Cape Town – Alexander Skarsgard takes on the iconic role of Tarzan in the latest reimagining of the classic tale.
Joined by Margot Robbie who plays Jane, Samuel L. Jackson who plays George Washington Williams and Djimon Hounsou who plays Chief Mbonga – the cast sat down and revealed behind-the-scene details and what to expect from the new movie.
This is not the Tarzan adventure you expect. For the actors, can you talk about the modern sensibility you’re bringing to this classic story that came out of the 19th century? For example, this Jane is no damsel in distress.
Margot Robbie: Yes. It was important to make sure that a contemporary audience could relate to Jane. The book was written a really long time ago, and ideologies have changed since then. There is a love story at the core of the film, and I don’t think that Jane being in love with her husband is a weakness; I think that actually makes her stronger, so I wanted that definitely to be the focus.
Even though Tarzan and Jane are so dependent on one another and can’t live without each other, when they are apart – which they are for a lot of the movie – they are incredibly capable of being independent. It would have been boring to watch Jane sitting there, waiting to be rescued. It’s far more entertaining to watch Jane getting herself out of the predicament as well. For me, it worked on a character level, and it also worked on an entertainment level. But it was also important for me to make sure that she could be relatable to women watching the film and that they wouldn’t see her as submissive. I hope women watching can find Jane empowering and root for her.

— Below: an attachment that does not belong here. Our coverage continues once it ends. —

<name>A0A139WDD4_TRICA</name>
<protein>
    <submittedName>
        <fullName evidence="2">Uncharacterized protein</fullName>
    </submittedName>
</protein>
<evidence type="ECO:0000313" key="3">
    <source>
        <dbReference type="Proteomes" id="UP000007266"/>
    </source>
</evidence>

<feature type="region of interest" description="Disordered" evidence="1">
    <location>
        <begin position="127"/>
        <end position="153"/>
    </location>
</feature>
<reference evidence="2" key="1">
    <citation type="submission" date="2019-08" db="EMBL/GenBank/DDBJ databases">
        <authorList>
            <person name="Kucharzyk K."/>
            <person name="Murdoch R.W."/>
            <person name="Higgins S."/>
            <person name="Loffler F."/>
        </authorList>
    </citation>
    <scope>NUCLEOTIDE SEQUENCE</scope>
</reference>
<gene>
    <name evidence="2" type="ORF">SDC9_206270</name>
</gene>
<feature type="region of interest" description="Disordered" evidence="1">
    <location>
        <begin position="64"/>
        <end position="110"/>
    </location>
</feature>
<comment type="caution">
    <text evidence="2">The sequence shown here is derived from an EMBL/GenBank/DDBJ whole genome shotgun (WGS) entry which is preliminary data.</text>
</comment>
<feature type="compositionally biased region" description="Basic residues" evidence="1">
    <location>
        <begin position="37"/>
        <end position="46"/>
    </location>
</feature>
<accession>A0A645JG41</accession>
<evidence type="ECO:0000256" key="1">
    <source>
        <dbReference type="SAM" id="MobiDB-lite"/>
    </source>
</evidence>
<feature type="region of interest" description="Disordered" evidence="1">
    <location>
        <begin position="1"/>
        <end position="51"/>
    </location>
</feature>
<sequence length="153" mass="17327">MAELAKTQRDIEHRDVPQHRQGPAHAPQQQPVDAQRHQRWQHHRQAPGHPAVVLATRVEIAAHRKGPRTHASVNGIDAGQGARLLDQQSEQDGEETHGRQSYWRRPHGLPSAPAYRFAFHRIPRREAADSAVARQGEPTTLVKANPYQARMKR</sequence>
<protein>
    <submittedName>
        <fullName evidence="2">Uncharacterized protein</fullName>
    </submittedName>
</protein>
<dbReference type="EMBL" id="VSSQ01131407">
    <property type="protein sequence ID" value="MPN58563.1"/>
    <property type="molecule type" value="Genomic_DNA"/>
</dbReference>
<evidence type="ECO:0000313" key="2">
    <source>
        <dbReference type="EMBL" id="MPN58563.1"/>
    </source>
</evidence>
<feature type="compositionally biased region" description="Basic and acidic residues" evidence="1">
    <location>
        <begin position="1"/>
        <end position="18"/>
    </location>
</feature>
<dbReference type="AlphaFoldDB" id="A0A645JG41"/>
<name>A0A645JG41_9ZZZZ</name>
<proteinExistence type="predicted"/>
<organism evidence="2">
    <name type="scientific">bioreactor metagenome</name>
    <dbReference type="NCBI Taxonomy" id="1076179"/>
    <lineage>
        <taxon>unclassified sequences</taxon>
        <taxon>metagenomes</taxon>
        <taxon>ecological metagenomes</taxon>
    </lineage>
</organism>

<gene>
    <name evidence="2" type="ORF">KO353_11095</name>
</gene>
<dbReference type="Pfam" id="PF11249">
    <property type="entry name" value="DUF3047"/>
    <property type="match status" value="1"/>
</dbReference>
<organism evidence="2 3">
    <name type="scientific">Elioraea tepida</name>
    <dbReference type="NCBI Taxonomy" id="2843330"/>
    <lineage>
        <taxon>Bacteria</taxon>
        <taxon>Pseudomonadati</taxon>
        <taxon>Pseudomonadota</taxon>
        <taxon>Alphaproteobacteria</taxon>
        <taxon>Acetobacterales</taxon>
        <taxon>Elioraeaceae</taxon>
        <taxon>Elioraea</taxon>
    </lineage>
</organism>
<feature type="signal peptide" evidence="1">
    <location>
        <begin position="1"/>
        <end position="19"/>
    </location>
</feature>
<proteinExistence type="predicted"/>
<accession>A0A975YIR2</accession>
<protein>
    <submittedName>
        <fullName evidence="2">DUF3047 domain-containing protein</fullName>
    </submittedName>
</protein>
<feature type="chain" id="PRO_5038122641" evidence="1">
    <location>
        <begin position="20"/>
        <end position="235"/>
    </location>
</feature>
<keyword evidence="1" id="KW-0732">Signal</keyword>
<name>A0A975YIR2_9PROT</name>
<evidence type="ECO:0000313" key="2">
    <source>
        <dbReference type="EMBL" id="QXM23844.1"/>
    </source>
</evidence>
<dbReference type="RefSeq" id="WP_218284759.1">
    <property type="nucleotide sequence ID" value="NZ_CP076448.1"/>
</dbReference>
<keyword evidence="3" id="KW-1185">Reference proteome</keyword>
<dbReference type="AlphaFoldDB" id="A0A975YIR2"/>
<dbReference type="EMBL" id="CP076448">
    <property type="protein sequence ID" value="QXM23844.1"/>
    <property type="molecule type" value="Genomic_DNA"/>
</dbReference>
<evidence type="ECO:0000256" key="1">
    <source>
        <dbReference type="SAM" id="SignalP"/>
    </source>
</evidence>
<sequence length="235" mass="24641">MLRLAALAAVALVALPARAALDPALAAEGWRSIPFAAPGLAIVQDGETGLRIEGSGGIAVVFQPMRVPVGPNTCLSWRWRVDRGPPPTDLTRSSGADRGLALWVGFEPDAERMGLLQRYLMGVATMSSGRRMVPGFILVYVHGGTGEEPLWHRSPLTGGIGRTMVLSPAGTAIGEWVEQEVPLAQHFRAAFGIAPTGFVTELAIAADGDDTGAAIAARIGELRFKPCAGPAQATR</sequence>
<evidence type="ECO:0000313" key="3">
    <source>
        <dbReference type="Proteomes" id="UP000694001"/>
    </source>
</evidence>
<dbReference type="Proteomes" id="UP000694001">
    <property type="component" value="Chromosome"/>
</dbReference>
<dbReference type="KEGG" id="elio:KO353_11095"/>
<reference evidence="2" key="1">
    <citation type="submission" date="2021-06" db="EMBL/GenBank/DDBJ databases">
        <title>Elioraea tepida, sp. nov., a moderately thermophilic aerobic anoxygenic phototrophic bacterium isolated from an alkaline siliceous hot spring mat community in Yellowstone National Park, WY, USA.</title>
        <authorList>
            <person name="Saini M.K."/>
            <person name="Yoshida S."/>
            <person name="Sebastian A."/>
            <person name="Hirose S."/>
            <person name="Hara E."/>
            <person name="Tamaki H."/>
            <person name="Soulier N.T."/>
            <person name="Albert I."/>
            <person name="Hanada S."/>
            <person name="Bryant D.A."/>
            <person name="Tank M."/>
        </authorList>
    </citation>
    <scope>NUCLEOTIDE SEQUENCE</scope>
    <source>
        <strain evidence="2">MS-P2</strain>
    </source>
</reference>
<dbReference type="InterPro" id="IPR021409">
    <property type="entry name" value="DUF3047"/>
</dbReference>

Can you talk about your own background with this legendary character – if you have a favorite Tarzan movie or some memory of the character from your life that made you excited to make this film?
Alexander Skarsgard: I was actually a big Tarzan fan as a kid – the old Johnny Weissmuller movies – because of my father, who is one of the biggest Tarzan fans out there. Every Saturday, he would go to the matinee in the small town in Sweden where he grew up, and watch the old movies. So he introduced me to Tarzan, and that’s how I fell in love with him and the jungle and that whole world. So, I was very excited about this project.
Margot: Obviously, I kind of missed the earlier iterations of Tarzan. My version of Tarzan was the Disney animated movie, which I loved. So, no. At no point was I, like, ‘Oh, one day I want to grow up and play Jane.’ The script just felt very epic and fresh, amazing, exciting, all these things. It is still a well-known story, one that involves a lot of elements that in the wrong hands, I think, could end up not being very relevant. So, when I heard David Yates was going to be the one directing it, someone who could make a film that has such a magical feel but also realness to it, I thought that’s exactly what this script needed. This is the exact person to create this magical world with real relationships, real people, real scenarios in it. So I was really confident to sign up.
Mr. Jackson, what attracted to you to this project? And given that your character’s loosely based on a historical figure, did you put a lot of research into it?
Samuel L. Jackson: Well, yeah. When I spoke to David Yates (director) and we started talking about George Washington Williams, it was my first time hearing about it. So I was thinking, ‘This is a real guy?’. David sent me all the source material, and I started reading through stuff and was totally captivated by it.